Promotion of Tax Fraud
The First Amendment protects a lot of speech, but this does not include encouraging and helping others break the law, especially in helping others avoid payment of federal income taxes. It is a federal crime to conspire to evade income taxes, and conspiracy can be broadly defined to include distributing information and ideas for evading income taxes.
Even someone who does nothing to actually prepare a false return can be found guilty of conspiring to defraud the federal government if they distribute information specifically designed to assist others in illegally evading income taxes. The distributor can be guilty even if the recipient of this information does not intend to break the law. In fact, the federal government is especially harsh on those who sell illegal tax evasion schemes while claiming they are in fact legal. Teaching someone an illegal method of avoiding income taxes while claiming that this is an acceptable legal practice is a federal crime.
Like their intended audiences, promoters of these schemes have varying views of the law and their conduct. One of the more famous promoters of tax evasion schemes, Irwin Schiff, has been convicted repeatedly since the seventies. He has claimed throughout the years that the income tax is illegitimate and he is exempt from paying taxes, and his persistence gives some legitimacy to the claim that this belief is genuine. Unfortunately for Mr. Schiff, a sincere belief in the rightness of his cause has done nothing to prevent federal prosecution. The federal government can prosecute an individual for promoting a tax evasion scheme if he knows and understands that the position he takes are contrary to settled and established law.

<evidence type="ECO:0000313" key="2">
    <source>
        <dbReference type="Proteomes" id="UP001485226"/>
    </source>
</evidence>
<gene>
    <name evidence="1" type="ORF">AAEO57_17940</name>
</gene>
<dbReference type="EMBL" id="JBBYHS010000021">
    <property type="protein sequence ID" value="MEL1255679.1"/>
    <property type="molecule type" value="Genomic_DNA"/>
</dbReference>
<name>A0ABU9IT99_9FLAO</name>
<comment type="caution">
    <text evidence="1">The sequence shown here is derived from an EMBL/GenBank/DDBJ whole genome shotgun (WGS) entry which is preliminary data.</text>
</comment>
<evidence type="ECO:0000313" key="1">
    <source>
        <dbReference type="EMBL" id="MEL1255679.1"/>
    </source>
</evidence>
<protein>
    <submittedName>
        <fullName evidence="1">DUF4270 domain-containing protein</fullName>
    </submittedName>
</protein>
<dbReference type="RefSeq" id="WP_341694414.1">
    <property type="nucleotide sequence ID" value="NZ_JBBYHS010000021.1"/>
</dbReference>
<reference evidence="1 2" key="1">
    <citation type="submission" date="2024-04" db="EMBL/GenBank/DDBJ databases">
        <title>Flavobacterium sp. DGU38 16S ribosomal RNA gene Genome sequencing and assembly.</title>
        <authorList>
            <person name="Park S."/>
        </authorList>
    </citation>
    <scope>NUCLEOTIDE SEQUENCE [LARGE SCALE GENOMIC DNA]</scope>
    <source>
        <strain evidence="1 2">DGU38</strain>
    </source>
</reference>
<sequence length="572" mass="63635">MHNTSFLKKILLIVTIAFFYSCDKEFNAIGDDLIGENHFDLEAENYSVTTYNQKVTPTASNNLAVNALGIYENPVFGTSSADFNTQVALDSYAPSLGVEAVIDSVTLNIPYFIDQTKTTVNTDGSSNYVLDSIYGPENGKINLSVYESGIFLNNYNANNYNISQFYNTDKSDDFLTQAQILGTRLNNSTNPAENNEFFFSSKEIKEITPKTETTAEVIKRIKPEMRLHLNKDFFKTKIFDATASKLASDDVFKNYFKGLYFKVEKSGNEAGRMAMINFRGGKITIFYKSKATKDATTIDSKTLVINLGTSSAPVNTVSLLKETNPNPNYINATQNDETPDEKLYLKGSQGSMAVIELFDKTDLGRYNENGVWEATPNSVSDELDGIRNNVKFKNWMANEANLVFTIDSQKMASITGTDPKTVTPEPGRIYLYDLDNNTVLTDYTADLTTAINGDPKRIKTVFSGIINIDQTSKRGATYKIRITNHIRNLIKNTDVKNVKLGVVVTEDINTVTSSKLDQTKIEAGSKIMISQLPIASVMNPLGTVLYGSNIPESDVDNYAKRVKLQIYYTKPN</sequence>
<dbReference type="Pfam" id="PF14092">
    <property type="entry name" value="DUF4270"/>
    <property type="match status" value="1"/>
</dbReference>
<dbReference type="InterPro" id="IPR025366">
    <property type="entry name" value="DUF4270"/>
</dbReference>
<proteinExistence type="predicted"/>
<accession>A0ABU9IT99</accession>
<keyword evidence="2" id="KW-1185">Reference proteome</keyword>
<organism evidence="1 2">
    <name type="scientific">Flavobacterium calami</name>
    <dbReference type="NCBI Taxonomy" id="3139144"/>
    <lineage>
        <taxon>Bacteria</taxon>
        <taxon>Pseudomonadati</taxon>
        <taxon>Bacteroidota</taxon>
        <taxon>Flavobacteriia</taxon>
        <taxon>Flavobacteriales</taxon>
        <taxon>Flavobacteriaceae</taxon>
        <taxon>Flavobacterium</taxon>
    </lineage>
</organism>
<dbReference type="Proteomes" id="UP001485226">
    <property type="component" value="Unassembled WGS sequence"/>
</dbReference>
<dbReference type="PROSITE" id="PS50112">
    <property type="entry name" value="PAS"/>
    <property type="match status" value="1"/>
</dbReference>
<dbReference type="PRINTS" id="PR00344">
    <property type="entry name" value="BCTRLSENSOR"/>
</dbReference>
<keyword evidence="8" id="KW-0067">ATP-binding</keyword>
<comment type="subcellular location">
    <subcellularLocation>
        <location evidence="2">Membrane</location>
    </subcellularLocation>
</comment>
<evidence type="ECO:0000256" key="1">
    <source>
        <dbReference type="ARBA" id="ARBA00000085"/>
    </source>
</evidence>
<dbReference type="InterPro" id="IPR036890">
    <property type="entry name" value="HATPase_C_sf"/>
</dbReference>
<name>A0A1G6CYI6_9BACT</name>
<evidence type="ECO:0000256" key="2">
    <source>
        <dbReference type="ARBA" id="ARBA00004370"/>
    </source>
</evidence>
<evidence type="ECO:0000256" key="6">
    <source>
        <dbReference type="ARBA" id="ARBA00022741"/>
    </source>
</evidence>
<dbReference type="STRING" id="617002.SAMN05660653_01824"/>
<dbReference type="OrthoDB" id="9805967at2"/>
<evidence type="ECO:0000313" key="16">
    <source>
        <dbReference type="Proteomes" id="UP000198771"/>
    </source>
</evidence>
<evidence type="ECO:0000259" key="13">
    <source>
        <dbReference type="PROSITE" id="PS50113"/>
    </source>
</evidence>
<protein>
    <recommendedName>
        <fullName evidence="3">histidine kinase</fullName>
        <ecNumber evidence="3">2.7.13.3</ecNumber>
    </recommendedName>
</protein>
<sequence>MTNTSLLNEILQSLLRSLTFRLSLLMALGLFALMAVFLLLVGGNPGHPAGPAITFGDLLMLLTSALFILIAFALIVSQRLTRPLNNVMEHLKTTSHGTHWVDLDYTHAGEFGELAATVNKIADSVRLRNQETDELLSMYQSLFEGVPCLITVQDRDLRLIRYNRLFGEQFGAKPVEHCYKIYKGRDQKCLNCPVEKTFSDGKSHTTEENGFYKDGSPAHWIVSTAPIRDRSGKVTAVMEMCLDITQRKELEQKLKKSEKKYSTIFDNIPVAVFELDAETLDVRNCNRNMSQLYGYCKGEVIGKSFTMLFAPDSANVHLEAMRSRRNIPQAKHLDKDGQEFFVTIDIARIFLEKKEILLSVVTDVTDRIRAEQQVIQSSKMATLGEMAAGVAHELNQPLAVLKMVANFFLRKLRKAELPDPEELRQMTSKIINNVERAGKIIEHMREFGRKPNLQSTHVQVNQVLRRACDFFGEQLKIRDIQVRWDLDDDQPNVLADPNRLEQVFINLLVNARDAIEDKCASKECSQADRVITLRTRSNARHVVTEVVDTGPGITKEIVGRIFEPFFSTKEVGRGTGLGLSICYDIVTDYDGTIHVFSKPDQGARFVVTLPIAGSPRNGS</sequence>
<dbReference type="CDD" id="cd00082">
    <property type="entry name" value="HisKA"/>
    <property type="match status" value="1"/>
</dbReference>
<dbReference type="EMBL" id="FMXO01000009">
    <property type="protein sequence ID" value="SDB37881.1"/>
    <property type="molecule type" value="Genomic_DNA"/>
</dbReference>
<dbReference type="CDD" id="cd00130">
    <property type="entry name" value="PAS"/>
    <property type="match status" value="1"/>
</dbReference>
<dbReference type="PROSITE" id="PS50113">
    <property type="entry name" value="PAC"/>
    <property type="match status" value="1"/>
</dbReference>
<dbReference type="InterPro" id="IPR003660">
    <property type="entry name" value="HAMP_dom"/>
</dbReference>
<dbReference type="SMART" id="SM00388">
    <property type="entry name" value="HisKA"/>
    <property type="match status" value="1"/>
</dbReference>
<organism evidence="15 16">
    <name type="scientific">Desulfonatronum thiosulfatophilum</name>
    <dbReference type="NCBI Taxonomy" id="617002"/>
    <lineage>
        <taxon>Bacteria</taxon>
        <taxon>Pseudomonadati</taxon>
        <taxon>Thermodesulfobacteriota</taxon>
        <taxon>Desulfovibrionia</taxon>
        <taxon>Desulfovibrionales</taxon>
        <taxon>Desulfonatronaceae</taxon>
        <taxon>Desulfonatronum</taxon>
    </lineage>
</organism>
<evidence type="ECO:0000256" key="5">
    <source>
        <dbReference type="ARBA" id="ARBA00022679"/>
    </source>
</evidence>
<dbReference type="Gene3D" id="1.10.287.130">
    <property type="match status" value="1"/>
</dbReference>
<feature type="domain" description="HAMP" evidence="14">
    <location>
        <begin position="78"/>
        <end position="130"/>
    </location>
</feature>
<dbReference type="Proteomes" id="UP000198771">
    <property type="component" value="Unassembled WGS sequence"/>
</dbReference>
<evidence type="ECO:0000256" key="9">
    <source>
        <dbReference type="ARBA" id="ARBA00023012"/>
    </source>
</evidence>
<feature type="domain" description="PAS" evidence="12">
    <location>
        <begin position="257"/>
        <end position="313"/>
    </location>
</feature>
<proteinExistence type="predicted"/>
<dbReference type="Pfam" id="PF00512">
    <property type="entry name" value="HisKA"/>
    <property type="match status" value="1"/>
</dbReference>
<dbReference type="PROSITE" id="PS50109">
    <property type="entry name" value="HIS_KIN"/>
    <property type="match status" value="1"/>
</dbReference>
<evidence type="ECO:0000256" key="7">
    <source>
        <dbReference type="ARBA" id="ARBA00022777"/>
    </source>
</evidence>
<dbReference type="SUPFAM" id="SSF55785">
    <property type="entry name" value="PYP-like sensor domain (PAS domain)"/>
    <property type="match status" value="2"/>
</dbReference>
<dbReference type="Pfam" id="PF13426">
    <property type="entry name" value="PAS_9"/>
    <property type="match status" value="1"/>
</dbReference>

Of course, it is not a crime to make an innocent misstatement of law or voice opposition to one of the laws of the United States. And anyone is likely to receive a large receptive audience selling plans to lower taxes. But if an individual deliberately assists others in filing false tax returns or evading income tax payments, the federal government has taken the view that this is a serious federal crime worthy of prosecution. The IRS has even taken the position that sometimes advising another to take lawful actions to impede the IRS can also be considered obstruction. The lesson is clear for anyone who thinks they’ve figured out how to outsmart the IRS. Keep it to yourself.